[bitcoin-dev] Weak block thoughts...

Gavin Andresen gavinandresen at gmail.com
Wed Sep 23 15:43:11 UTC 2015

I've been thinking about 'weak blocks' and SPV mining, and it seems to me
weak blocks will make things better, not worse, if we improve the mining
code a little bit.

First:  the idea of 'weak blocks' (hat tip to Rusty for the term) is for
miners to pre-announce blocks that they're working on, before they've
solved the proof-of-work puzzle. To prevent DoS attacks, assume that some
amount of proof-of-work is done (hence the term 'weak block') to rate-limit
how many 'weak block' messages are relayed across the network.

Today, miners are incentivized to start mining an empty block as soon as
they see a block with valid proof-of-work, because they want to spend as
little time as possible mining a not-best chain.

Imagine miners always pre-announce the blocks they're working on to their
peers, and peers validate those 'weak blocks' as quickly as they are able.

Because weak blocks are pre-validated, when a full-difficulty block based
on a previously announced weak block is found, block propagation should be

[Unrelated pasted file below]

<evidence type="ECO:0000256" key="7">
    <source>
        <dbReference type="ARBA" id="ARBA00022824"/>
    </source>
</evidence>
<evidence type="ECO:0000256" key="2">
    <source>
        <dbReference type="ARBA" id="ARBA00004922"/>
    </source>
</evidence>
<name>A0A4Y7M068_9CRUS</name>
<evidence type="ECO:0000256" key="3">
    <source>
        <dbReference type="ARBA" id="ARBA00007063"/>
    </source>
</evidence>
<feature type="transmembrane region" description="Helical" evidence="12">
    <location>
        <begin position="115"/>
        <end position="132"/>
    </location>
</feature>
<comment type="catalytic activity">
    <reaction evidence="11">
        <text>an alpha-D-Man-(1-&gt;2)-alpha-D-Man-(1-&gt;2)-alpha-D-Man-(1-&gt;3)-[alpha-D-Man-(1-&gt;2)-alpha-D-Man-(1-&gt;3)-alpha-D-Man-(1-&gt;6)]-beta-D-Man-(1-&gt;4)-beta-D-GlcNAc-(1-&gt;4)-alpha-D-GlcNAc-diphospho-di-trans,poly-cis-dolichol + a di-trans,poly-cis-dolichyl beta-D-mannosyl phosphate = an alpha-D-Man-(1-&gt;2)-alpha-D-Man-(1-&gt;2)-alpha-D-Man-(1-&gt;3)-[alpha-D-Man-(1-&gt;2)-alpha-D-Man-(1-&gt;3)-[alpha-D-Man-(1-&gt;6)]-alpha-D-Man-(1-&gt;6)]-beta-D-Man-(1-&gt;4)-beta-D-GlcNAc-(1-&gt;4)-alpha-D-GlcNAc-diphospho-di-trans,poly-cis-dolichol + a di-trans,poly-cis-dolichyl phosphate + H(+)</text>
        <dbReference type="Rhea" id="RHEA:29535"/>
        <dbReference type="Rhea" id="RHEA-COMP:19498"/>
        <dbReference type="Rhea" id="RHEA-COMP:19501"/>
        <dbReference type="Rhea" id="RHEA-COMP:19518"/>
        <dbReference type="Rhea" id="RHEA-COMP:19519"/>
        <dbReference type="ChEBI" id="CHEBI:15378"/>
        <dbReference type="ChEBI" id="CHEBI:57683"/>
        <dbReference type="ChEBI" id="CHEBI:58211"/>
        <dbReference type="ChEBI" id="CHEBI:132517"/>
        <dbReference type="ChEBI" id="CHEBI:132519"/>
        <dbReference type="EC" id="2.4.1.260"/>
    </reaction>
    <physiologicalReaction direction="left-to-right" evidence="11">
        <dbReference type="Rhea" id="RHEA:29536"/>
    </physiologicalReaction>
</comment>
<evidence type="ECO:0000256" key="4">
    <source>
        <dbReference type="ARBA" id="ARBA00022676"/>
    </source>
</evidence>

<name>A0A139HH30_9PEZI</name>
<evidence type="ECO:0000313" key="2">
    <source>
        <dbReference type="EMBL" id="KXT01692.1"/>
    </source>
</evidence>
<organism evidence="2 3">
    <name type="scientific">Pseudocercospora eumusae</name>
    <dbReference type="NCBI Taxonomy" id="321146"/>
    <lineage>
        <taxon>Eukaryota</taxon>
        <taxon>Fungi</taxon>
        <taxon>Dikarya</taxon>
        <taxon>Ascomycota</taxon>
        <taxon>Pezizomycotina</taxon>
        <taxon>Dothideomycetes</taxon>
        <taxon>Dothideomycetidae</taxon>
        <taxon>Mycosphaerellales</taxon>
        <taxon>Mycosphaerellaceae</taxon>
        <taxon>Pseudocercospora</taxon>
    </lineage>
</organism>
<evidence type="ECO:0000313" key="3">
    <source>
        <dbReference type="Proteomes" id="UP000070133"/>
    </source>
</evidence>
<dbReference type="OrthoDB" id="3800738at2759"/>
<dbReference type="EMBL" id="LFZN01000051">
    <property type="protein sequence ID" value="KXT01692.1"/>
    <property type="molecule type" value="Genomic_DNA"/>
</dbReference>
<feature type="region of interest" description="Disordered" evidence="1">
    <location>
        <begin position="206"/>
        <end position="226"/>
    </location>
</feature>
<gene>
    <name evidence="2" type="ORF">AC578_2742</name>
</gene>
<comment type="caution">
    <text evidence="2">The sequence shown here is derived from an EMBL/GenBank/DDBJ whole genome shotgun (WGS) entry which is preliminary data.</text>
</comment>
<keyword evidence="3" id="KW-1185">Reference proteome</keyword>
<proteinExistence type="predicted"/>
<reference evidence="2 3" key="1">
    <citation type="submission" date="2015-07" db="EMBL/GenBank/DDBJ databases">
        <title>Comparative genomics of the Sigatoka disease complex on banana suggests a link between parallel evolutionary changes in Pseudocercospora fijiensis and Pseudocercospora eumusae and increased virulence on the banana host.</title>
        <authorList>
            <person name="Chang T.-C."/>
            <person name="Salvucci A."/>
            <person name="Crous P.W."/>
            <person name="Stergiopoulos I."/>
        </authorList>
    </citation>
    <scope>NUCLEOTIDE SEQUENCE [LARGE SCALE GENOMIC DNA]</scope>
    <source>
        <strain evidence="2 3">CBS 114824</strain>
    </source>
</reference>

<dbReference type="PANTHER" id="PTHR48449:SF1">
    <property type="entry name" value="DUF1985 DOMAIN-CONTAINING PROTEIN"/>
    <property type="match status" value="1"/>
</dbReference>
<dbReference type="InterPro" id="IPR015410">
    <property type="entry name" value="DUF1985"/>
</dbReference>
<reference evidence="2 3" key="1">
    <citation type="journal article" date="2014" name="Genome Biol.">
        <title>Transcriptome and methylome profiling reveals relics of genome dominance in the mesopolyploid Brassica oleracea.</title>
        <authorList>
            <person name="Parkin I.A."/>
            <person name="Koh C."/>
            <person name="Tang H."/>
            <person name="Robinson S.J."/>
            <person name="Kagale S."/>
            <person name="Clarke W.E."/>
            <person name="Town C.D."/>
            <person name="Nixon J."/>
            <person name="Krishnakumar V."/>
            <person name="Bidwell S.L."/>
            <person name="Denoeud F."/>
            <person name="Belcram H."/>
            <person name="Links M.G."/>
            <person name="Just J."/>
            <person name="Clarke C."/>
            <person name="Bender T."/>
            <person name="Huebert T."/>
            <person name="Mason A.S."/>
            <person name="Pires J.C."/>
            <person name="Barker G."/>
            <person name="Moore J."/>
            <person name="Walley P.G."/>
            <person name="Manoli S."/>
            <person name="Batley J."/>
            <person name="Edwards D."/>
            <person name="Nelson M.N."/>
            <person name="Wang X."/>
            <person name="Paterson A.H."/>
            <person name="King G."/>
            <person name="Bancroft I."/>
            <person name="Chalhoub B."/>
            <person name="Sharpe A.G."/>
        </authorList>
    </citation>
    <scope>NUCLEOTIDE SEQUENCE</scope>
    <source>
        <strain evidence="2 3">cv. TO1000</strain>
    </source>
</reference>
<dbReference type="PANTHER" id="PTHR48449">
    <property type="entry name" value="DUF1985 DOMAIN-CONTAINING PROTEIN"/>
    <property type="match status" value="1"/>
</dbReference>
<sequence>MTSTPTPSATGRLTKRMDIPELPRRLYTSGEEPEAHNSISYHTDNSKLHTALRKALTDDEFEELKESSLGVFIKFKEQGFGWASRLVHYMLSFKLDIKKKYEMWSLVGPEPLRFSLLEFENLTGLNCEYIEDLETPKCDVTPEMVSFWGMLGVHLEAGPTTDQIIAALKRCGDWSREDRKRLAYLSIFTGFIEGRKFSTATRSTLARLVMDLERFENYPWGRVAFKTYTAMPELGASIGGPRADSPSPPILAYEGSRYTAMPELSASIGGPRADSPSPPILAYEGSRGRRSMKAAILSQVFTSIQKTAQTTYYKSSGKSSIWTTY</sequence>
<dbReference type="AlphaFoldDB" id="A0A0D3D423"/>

insanely fast-- basically, as fast as a single packet can be relayed across
the network the whole network could be mining on the new block.

I don't see any barrier to making accepting the full-difficulty block and
CreateNewBlock() insanely fast, and if those operations take just a
microsecond or three, miners will have an incentive to create blocks with
fee-paying transactions that weren't in the last block, rather than mining
empty blocks.


A miner could try to avoid validation work by just taking a weak block
announced by somebody else, replacing the coinbase and re-computing the
merkle root, and then mining. They will be at a slight disadvantage to
fully validating miners, though, because they WOULD have to mine empty
blocks between the time a full block is found and a fully-validating miner
announced their next weak block.


Weak block announcements are great for the network; they give transaction
creators a pretty good idea of whether or not their transactions are likely
to be confirmed in the next block. And if we're smart about implementing
them, they shouldn't increase bandwidth or CPU usage significantly, because
all the weak blocks at a given point in time are likely to contain the same

Gavin Andresen
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